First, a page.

Enhancement of forced convective heat transport through the use of evaporating mist flow is investigated analytically and by numerical simulation. A two-phase mist, consisting of finely dispersed water droplets in an airstream, is introduced at the inlet of a longitudinally-finned heat sink. The latent heat absorbed by the evaporating droplets significantly reduces the sensible heating of the air inside the heat sink which translates into higher heat-dissipation capacities. The flow and heat transfer characteristics of mist flows are studied through a detailed numerical analysis of the mass, momentum and energy transport equations for the mist droplets and the airstream, which are treated as two separate phases. The coupling between the two phases is modeled through interaction terms in the transport equations. The effects of inlet mist droplet size and concentration on the thermal performance of the heat sink are analyzed parametrically. The results provide insight into the complex transport processes associated with mist flows. The simulations indicate that significantly higher heat transfer coefficients are obtained with mist flows as compared to air flows, highlighting the potential for the use of mist flows for enhanced thermal management applications.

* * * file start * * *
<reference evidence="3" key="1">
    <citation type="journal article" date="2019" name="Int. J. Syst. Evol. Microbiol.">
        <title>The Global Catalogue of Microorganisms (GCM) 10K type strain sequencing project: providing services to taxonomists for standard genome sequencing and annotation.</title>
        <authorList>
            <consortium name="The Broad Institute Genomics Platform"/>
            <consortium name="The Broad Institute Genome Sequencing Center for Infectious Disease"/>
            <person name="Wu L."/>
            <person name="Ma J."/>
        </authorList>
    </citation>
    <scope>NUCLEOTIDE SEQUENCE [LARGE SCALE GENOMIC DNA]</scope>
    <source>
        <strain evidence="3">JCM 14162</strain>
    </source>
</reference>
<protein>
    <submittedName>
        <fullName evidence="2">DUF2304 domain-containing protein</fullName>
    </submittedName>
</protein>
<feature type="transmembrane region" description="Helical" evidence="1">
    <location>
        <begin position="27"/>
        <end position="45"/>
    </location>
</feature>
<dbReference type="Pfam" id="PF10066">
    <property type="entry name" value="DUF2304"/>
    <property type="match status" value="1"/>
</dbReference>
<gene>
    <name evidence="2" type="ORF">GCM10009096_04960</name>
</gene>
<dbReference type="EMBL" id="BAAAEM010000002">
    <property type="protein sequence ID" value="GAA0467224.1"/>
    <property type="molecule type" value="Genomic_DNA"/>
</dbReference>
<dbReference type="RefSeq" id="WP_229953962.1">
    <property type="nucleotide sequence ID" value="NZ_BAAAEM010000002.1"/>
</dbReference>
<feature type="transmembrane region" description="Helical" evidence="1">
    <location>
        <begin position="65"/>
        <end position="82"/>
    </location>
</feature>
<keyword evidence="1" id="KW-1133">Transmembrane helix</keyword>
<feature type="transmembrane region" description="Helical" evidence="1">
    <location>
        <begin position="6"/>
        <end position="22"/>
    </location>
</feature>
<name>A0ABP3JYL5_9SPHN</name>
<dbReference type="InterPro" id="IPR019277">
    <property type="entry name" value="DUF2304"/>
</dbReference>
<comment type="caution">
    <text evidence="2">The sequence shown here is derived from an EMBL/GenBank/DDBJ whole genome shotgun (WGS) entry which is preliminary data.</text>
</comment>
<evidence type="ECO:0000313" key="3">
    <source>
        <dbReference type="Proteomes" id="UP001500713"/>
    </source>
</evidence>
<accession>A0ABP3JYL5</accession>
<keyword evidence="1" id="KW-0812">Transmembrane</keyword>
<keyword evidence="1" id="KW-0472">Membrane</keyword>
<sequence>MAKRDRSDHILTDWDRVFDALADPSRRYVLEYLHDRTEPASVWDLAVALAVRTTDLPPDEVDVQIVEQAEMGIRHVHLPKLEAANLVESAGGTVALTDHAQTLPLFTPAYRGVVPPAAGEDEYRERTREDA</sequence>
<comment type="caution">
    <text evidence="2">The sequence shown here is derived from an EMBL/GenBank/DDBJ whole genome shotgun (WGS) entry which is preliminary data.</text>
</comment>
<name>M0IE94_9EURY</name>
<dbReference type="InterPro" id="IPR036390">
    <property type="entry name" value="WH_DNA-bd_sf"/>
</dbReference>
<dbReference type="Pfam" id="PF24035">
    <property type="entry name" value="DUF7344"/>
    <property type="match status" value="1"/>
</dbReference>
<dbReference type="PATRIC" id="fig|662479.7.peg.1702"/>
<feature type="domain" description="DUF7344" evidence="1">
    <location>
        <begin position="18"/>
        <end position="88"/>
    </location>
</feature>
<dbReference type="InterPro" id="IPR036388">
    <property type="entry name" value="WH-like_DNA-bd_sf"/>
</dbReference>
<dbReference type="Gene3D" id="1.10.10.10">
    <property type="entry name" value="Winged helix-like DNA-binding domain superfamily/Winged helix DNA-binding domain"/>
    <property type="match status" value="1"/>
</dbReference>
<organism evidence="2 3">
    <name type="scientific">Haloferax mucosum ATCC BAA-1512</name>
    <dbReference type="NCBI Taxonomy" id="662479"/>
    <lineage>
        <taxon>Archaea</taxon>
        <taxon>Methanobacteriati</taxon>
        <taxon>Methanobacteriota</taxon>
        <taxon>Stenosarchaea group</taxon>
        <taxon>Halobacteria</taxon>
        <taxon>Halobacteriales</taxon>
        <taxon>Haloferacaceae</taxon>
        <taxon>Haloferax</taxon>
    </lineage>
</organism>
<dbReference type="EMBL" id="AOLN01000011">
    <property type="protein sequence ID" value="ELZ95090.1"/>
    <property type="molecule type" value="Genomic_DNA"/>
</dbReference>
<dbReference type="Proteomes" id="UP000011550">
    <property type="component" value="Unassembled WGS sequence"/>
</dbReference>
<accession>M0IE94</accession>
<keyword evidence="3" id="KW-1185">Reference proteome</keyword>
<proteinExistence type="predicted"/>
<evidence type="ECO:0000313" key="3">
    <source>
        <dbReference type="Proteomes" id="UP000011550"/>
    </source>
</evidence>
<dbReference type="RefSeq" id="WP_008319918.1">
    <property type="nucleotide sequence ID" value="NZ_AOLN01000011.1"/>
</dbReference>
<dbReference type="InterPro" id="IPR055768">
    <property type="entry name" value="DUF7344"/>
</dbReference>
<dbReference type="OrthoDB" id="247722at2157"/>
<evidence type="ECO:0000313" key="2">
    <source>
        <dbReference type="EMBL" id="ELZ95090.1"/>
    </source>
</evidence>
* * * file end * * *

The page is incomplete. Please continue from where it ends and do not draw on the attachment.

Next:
Mist flow, Two-phase flow, Thermal management, Heat transfer enhancement

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N. Kumari, V. Bahadur, M. Hodes, T. Salamon, P. Kolodner, A. Lyons and S. V. Garimella, “Analysis of Evaporating Mist Flow for Enhanced Convective Heat Transfer,” International Journal of Heat and Mass Transfer Vol. 53, pp. 3346-3356, 2010.